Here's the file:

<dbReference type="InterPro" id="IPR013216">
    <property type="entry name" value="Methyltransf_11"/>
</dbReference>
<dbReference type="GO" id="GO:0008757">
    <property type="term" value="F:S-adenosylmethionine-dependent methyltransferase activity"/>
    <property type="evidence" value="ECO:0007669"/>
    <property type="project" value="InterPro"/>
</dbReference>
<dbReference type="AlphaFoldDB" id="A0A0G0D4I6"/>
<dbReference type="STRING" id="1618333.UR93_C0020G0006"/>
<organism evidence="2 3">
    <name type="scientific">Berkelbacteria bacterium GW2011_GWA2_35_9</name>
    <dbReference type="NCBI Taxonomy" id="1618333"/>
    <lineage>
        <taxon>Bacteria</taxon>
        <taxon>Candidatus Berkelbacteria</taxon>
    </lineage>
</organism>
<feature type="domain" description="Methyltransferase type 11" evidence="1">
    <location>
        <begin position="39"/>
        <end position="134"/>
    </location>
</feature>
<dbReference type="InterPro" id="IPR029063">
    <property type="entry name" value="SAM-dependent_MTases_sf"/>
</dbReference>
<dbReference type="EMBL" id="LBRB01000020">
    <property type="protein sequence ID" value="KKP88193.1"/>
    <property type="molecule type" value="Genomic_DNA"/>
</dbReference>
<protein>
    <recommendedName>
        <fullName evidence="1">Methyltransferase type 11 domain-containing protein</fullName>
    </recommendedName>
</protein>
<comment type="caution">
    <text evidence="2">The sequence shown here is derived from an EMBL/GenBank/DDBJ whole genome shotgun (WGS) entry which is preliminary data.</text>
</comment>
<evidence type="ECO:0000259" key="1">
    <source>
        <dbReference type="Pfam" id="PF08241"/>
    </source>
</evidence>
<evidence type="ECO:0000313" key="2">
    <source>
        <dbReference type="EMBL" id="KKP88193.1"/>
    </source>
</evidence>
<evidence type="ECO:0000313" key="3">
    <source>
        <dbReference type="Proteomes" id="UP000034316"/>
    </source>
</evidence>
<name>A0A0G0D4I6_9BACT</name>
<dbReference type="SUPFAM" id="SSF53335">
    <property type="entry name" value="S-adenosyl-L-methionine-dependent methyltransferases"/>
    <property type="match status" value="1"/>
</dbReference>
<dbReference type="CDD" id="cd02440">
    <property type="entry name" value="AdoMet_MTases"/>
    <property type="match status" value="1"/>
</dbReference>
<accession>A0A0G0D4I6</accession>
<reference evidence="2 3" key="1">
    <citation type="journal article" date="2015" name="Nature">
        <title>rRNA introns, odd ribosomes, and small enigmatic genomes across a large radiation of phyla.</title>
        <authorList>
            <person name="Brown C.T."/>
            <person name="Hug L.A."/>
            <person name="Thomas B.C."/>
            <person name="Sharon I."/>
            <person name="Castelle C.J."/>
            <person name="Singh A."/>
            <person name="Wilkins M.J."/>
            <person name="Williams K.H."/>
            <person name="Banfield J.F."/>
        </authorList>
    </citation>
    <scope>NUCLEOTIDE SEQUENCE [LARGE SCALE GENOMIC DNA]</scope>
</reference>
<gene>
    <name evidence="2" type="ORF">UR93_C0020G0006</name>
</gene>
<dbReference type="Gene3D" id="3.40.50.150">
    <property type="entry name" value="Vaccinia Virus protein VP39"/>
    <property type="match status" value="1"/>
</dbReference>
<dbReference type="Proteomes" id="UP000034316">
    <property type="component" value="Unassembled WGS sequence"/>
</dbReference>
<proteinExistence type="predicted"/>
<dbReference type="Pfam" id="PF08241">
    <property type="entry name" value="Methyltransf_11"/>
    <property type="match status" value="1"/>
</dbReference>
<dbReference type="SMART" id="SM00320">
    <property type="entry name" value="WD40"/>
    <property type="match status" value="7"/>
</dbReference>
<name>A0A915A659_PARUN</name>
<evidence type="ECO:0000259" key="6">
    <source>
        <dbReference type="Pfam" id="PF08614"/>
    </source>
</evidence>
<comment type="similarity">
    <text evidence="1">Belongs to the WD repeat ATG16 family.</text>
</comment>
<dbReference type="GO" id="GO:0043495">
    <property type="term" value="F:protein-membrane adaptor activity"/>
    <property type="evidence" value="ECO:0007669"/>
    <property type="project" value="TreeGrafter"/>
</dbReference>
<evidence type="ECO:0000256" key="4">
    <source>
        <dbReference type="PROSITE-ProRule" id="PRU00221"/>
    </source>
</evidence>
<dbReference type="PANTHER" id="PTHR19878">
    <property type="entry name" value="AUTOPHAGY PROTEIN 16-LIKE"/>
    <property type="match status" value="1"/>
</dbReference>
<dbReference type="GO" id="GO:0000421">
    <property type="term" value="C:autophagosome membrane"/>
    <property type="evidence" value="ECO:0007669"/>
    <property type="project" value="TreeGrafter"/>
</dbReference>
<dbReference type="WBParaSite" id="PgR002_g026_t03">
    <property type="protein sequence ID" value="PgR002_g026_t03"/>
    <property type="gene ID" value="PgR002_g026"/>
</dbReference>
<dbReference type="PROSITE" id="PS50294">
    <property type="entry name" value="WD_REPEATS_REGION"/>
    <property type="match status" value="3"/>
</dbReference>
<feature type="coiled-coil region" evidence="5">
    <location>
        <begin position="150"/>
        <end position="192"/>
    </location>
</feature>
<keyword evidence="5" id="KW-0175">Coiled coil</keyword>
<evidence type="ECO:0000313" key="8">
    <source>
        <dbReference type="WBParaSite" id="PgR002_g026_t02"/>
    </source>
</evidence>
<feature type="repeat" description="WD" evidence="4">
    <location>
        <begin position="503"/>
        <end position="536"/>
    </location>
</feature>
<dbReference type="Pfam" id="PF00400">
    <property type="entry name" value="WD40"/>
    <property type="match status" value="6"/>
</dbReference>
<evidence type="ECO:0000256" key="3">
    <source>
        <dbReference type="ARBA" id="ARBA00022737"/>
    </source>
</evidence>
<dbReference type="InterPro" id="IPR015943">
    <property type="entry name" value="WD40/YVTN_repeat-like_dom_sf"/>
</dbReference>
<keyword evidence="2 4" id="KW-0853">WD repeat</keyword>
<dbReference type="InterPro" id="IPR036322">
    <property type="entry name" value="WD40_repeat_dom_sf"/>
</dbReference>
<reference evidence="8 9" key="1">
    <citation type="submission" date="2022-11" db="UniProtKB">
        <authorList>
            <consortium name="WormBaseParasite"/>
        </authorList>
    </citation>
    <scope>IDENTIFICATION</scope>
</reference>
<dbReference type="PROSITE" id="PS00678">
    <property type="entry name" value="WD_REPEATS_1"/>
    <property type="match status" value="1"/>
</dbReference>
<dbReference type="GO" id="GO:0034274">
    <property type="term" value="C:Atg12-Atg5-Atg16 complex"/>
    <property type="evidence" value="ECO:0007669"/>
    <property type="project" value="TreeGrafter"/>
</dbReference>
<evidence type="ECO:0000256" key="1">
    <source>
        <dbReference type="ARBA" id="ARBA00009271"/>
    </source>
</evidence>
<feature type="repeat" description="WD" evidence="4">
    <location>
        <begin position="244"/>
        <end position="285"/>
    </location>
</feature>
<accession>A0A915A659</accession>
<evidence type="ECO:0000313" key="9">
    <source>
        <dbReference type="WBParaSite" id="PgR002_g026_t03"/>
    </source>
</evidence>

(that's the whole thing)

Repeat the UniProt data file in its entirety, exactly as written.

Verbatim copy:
<dbReference type="InterPro" id="IPR013216">
    <property type="entry name" value="Methyltransf_11"/>
</dbReference>
<dbReference type="GO" id="GO:0008757">
    <property type="term" value="F:S-adenosylmethionine-dependent methyltransferase activity"/>
    <property type="evidence" value="ECO:0007669"/>
    <property type="project" value="InterPro"/>
</dbReference>
<dbReference type="AlphaFoldDB" id="A0A0G0D4I6"/>
<dbReference type="STRING" id="1618333.UR93_C0020G0006"/>
<organism evidence="2 3">
    <name type="scientific">Berkelbacteria bacterium GW2011_GWA2_35_9</name>
    <dbReference type="NCBI Taxonomy" id="1618333"/>
    <lineage>
        <taxon>Bacteria</taxon>
        <taxon>Candidatus Berkelbacteria</taxon>
    </lineage>
</organism>
<feature type="domain" description="Methyltransferase type 11" evidence="1">
    <location>
        <begin position="39"/>
        <end position="134"/>
    </location>
</feature>
<dbReference type="InterPro" id="IPR029063">
    <property type="entry name" value="SAM-dependent_MTases_sf"/>
</dbReference>
<dbReference type="EMBL" id="LBRB01000020">
    <property type="protein sequence ID" value="KKP88193.1"/>
    <property type="molecule type" value="Genomic_DNA"/>
</dbReference>
<protein>
    <recommendedName>
        <fullName evidence="1">Methyltransferase type 11 domain-containing protein</fullName>
    </recommendedName>
</protein>
<comment type="caution">
    <text evidence="2">The sequence shown here is derived from an EMBL/GenBank/DDBJ whole genome shotgun (WGS) entry which is preliminary data.</text>
</comment>
<evidence type="ECO:0000259" key="1">
    <source>
        <dbReference type="Pfam" id="PF08241"/>
    </source>
</evidence>
<evidence type="ECO:0000313" key="2">
    <source>
        <dbReference type="EMBL" id="KKP88193.1"/>
    </source>
</evidence>
<evidence type="ECO:0000313" key="3">
    <source>
        <dbReference type="Proteomes" id="UP000034316"/>
    </source>
</evidence>
<name>A0A0G0D4I6_9BACT</name>
<dbReference type="SUPFAM" id="SSF53335">
    <property type="entry name" value="S-adenosyl-L-methionine-dependent methyltransferases"/>
    <property type="match status" value="1"/>
</dbReference>
<dbReference type="CDD" id="cd02440">
    <property type="entry name" value="AdoMet_MTases"/>
    <property type="match status" value="1"/>
</dbReference>
<accession>A0A0G0D4I6</accession>
<reference evidence="2 3" key="1">
    <citation type="journal article" date="2015" name="Nature">
        <title>rRNA introns, odd ribosomes, and small enigmatic genomes across a large radiation of phyla.</title>
        <authorList>
            <person name="Brown C.T."/>
            <person name="Hug L.A."/>
            <person name="Thomas B.C."/>
            <person name="Sharon I."/>
            <person name="Castelle C.J."/>
            <person name="Singh A."/>
            <person name="Wilkins M.J."/>
            <person name="Williams K.H."/>
            <person name="Banfield J.F."/>
        </authorList>
    </citation>
    <scope>NUCLEOTIDE SEQUENCE [LARGE SCALE GENOMIC DNA]</scope>
</reference>
<gene>
    <name evidence="2" type="ORF">UR93_C0020G0006</name>
</gene>
<dbReference type="Gene3D" id="3.40.50.150">
    <property type="entry name" value="Vaccinia Virus protein VP39"/>
    <property type="match status" value="1"/>
</dbReference>
<dbReference type="Proteomes" id="UP000034316">
    <property type="component" value="Unassembled WGS sequence"/>
</dbReference>
<proteinExistence type="predicted"/>
<dbReference type="Pfam" id="PF08241">
    <property type="entry name" value="Methyltransf_11"/>
    <property type="match status" value="1"/>
</dbReference>
<dbReference type="SMART" id="SM00320">
    <property type="entry name" value="WD40"/>
    <property type="match status" value="7"/>
</dbReference>
<name>A0A915A659_PARUN</name>
<evidence type="ECO:0000259" key="6">
    <source>
        <dbReference type="Pfam" id="PF08614"/>
    </source>
</evidence>
<comment type="similarity">
    <text evidence="1">Belongs to the WD repeat ATG16 family.</text>
</comment>
<dbReference type="GO" id="GO:0043495">
    <property type="term" value="F:protein-membrane adaptor activity"/>
    <property type="evidence" value="ECO:0007669"/>
    <property type="project" value="TreeGrafter"/>
</dbReference>
<evidence type="ECO:0000256" key="4">
    <source>
        <dbReference type="PROSITE-ProRule" id="PRU00221"/>
    </source>
</evidence>
<dbReference type="PANTHER" id="PTHR19878">
    <property type="entry name" value="AUTOPHAGY PROTEIN 16-LIKE"/>
    <property type="match status" value="1"/>
</dbReference>
<dbReference type="GO" id="GO:0000421">
    <property type="term" value="C:autophagosome membrane"/>
    <property type="evidence" value="ECO:0007669"/>
    <property type="project" value="TreeGrafter"/>
</dbReference>
<dbReference type="WBParaSite" id="PgR002_g026_t03">
    <property type="protein sequence ID" value="PgR002_g026_t03"/>
    <property type="gene ID" value="PgR002_g026"/>
</dbReference>
<dbReference type="PROSITE" id="PS50294">
    <property type="entry name" value="WD_REPEATS_REGION"/>
    <property type="match status" value="3"/>
</dbReference>
<feature type="coiled-coil region" evidence="5">
    <location>
        <begin position="150"/>
        <end position="192"/>
    </location>
</feature>
<keyword evidence="5" id="KW-0175">Coiled coil</keyword>
<evidence type="ECO:0000313" key="8">
    <source>
        <dbReference type="WBParaSite" id="PgR002_g026_t02"/>
    </source>
</evidence>
<feature type="repeat" description="WD" evidence="4">
    <location>
        <begin position="503"/>
        <end position="536"/>
    </location>
</feature>
<dbReference type="Pfam" id="PF00400">
    <property type="entry name" value="WD40"/>
    <property type="match status" value="6"/>
</dbReference>
<evidence type="ECO:0000256" key="3">
    <source>
        <dbReference type="ARBA" id="ARBA00022737"/>
    </source>
</evidence>
<dbReference type="InterPro" id="IPR015943">
    <property type="entry name" value="WD40/YVTN_repeat-like_dom_sf"/>
</dbReference>
<keyword evidence="2 4" id="KW-0853">WD repeat</keyword>
<dbReference type="InterPro" id="IPR036322">
    <property type="entry name" value="WD40_repeat_dom_sf"/>
</dbReference>
<reference evidence="8 9" key="1">
    <citation type="submission" date="2022-11" db="UniProtKB">
        <authorList>
            <consortium name="WormBaseParasite"/>
        </authorList>
    </citation>
    <scope>IDENTIFICATION</scope>
</reference>
<dbReference type="PROSITE" id="PS00678">
    <property type="entry name" value="WD_REPEATS_1"/>
    <property type="match status" value="1"/>
</dbReference>
<dbReference type="GO" id="GO:0034274">
    <property type="term" value="C:Atg12-Atg5-Atg16 complex"/>
    <property type="evidence" value="ECO:0007669"/>
    <property type="project" value="TreeGrafter"/>
</dbReference>
<evidence type="ECO:0000256" key="1">
    <source>
        <dbReference type="ARBA" id="ARBA00009271"/>
    </source>
</evidence>
<feature type="repeat" description="WD" evidence="4">
    <location>
        <begin position="244"/>
        <end position="285"/>
    </location>
</feature>
<accession>A0A915A659</accession>
<evidence type="ECO:0000313" key="9">
    <source>
        <dbReference type="WBParaSite" id="PgR002_g026_t03"/>
    </source>
</evidence>